The importance of parents’ diet and lifestyle prior to conception

The authors of three papers published in The Lancet argue that parents’ diet and health may impact on the health of the child long before conception.  
Academics at the University of Leeds are among the authors of the papers.
Janet Cade, Professor of Nutritional Epidemiology and Public Health at Leeds, said: “Our work shows that many non-pregnant women may not be best prepared nutritionally for pregnancy with low intakes of fruit and vegetables, some key vitamins and minerals and high rates of overweight/obesity.

“Improved support and practical tools are needed to help people understand how, even before a woman becomes pregnant that parental lifestyle including weight and diet can influence the health of their children.” (via University of Leeds)
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They recommend interventions which begin in adolescence to support young people prepare for potential parenthood. In young adults this could engage them to think about healthy lifestyles and the impact of this in later life, during pregnancy and for future generations. Equally, for those with no plans to become a parent, they call for improved public awareness of preconception health. For adults planning a pregnancy the authors emphasise a need for improved support and practical tools to aid preconception health.

Executive Summary

Health and nutrition of both men and women before conception is important not only for pregnancy outcomes but also for the lifelong health of their children and even the next generation. The preconception period can be seen in three different ways: from a biological standpoint as the days and weeks before embryo development; from the individual perspective as the time of wanting to conceive; and through a population lens as any time a women is of childbearing age. This Series of three papers highlights the importance and summarises the evidence of preconception health for future health and suggests context-specific interventions. It also calls for a social movement to achieve political engagement for health in this particular phase in life. (From The Lancet)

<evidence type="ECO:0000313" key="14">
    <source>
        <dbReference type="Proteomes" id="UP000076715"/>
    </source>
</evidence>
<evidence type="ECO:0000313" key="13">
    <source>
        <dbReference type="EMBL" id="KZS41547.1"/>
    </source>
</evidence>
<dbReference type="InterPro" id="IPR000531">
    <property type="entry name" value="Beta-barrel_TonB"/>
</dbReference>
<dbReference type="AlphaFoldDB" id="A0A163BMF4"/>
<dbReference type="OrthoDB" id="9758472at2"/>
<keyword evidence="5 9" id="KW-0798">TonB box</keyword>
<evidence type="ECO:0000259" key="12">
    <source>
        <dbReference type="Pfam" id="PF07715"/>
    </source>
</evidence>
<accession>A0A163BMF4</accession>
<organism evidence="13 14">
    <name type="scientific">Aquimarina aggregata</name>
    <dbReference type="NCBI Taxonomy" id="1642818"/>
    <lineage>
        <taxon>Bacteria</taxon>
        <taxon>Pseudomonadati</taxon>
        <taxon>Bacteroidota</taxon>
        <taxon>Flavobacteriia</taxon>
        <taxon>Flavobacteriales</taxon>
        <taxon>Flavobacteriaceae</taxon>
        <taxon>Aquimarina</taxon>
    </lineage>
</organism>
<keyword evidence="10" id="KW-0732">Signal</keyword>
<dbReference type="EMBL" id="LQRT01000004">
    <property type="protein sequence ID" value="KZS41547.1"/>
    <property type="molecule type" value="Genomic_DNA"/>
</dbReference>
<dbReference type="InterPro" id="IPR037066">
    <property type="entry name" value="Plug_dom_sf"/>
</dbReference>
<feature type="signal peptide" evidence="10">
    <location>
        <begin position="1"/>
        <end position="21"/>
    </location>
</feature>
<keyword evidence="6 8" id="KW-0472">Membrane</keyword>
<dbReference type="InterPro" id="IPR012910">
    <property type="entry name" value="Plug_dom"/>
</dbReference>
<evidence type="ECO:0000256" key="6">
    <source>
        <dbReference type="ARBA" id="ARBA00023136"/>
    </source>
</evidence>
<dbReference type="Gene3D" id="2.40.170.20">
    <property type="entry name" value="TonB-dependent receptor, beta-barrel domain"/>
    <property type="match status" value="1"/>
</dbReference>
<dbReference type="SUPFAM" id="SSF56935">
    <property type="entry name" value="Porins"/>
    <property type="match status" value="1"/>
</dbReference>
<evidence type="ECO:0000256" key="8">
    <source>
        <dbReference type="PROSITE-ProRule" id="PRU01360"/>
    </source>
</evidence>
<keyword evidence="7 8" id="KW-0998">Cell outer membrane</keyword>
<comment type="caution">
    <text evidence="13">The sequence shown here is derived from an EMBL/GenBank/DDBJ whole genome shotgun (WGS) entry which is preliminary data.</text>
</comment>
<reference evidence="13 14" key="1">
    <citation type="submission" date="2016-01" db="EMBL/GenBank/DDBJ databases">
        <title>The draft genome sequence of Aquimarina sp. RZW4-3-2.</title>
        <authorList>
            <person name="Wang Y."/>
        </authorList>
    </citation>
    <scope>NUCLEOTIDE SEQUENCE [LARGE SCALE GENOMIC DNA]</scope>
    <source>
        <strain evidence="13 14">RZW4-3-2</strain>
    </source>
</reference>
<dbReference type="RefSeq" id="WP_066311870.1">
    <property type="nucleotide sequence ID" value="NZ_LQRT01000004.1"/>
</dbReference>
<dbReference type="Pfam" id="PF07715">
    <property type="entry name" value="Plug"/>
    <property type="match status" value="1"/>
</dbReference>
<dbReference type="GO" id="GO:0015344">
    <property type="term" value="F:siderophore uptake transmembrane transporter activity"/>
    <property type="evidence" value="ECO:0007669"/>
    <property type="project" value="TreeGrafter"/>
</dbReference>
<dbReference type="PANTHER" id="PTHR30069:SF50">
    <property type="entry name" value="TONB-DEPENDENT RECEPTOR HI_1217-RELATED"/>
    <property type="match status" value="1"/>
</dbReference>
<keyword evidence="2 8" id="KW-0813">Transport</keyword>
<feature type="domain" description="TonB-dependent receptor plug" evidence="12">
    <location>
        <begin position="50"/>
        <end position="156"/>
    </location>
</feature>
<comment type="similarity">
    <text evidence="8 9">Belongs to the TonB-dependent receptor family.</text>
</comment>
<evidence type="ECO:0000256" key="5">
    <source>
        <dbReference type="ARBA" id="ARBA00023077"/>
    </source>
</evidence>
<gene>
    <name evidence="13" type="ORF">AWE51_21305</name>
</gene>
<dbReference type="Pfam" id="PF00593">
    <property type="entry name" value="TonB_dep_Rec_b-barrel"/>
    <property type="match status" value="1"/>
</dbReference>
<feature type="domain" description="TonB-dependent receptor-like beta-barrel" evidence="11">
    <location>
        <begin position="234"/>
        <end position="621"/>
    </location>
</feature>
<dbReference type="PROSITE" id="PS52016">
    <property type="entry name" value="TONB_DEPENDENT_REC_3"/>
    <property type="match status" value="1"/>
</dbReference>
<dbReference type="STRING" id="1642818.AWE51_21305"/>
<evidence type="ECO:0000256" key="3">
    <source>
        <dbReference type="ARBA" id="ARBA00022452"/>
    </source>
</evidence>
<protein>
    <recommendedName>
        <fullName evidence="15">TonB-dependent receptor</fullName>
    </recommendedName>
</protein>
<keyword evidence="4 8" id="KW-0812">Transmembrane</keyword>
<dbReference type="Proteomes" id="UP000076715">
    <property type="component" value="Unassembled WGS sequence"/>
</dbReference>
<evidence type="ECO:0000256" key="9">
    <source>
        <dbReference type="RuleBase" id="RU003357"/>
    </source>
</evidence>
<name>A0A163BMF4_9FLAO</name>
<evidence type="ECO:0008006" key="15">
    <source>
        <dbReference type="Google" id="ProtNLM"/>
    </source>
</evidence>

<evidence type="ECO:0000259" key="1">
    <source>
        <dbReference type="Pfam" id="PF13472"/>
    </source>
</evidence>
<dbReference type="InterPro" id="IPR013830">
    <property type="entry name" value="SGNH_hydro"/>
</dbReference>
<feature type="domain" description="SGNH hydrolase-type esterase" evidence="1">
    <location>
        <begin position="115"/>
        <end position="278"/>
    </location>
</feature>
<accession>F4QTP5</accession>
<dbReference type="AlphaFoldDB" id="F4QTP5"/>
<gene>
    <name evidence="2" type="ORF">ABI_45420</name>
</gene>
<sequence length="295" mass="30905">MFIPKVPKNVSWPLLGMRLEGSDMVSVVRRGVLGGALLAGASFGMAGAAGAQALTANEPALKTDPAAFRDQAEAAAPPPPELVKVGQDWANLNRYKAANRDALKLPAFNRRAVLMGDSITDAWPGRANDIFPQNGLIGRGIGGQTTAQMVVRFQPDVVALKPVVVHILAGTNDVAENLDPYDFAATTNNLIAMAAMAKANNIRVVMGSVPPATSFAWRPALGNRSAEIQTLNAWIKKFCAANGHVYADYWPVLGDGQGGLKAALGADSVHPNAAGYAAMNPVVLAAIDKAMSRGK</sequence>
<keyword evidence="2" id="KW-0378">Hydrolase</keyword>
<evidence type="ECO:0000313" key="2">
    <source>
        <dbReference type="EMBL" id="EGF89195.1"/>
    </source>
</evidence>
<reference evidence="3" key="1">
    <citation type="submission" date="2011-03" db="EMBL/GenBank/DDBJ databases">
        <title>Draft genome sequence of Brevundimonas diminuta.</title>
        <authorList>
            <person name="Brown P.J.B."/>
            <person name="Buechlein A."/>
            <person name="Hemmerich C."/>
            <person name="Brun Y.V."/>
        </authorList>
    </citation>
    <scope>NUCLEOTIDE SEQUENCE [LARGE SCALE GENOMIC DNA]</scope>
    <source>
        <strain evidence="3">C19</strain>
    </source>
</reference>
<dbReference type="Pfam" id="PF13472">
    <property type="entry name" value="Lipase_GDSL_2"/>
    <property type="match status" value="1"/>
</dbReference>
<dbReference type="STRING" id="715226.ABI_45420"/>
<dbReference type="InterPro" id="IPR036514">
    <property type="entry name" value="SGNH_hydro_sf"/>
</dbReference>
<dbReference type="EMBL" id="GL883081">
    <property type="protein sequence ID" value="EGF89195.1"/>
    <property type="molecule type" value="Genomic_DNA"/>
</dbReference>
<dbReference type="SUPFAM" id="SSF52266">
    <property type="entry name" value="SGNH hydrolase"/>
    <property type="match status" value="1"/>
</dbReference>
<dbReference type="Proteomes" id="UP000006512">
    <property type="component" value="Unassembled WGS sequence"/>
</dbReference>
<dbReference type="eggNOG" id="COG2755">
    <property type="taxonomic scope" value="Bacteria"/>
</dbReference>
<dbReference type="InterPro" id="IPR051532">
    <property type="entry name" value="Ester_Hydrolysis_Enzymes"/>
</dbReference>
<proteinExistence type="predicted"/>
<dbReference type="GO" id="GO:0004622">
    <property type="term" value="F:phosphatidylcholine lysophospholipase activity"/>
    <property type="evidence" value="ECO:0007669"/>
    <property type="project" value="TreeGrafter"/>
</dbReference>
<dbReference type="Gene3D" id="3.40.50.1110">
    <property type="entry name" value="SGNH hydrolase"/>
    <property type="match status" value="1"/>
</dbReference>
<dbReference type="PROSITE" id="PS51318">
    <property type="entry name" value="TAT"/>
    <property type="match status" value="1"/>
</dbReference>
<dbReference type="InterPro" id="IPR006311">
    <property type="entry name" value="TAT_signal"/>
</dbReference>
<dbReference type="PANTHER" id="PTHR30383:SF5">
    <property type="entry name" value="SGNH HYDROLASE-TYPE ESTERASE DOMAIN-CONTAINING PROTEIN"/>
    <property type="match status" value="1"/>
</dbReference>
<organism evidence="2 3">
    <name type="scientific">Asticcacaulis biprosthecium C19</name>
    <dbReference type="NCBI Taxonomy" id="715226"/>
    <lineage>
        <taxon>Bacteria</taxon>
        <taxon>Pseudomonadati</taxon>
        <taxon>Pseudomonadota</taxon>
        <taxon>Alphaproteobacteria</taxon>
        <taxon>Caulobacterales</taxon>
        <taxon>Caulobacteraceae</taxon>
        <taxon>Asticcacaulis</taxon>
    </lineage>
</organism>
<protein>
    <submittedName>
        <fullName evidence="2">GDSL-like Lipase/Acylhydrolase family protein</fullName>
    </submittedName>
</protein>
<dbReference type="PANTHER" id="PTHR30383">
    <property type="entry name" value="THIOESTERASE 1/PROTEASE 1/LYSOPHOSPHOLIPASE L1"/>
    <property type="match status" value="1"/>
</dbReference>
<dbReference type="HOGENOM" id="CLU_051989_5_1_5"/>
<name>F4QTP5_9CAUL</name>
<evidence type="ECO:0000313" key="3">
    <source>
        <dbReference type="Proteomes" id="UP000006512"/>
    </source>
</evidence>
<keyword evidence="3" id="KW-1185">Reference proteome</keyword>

Click on the title of each article to read its summary

Before the beginning: nutrition and lifestyle in the preconception period and its importance for future health

Intervention strategies to improve nutrition and health behaviours before conception

Origins of lifetime health around the time of conception: causes and consequence

The articles can be requested by Rotherham NHS staff here

 

Folic acid may mitigate autism risk from pesticides

Researchers at UC Davis and other institutions have shown that mothers who take recommended amounts of folic acid around conception might reduce their children’s pesticide-related autism risk | ScienceDaily

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Image source: FedEx – Flickr // CC BY-NC-ND 2.0

In the paper, which used data from the Childhood Autism Risks from Genetics and the Environment (CHARGE) study, researchers looked at 296 children between 2 and 5 who had been diagnosed with ASD and 220 who had developed typically. Mothers were interviewed about their household pesticide exposure during pregnancy, as well as their folic acid and B vitamin intake. The team also linked data from California Pesticide Use reports, which provide important details about agricultural spraying, with the mothers’ addresses.

Mothers who took less than 800 micrograms and encountered household pesticides had a much higher estimated risk of having a child who developed an ASD than moms who took 800 micrograms of folic acid or more and were not exposed to pesticides. The associated risk increased for women exposed repeatedly. Women with low folic acid intake who were exposed to agricultural pesticides during a window from three months before conception to three months afterward also were at higher estimated risk.

Child under nutrition project: A report about the current undernourishment of children in England

Patients Association, July 2017

Child NutritionThe Patients Association has issued a report suggesting that under-nutrition among children is not confined to the developing world, but is a problem in Britain today.

The project was undertaken by the Patients Association and funded by a non-restricted education grant from Abbott. A cross-section of health and care staff in four sites – Bradford, Cornwall, Tower Hamlets and Birmingham – were interviewed. Parents were also interviewed in Bradford and Cornwall.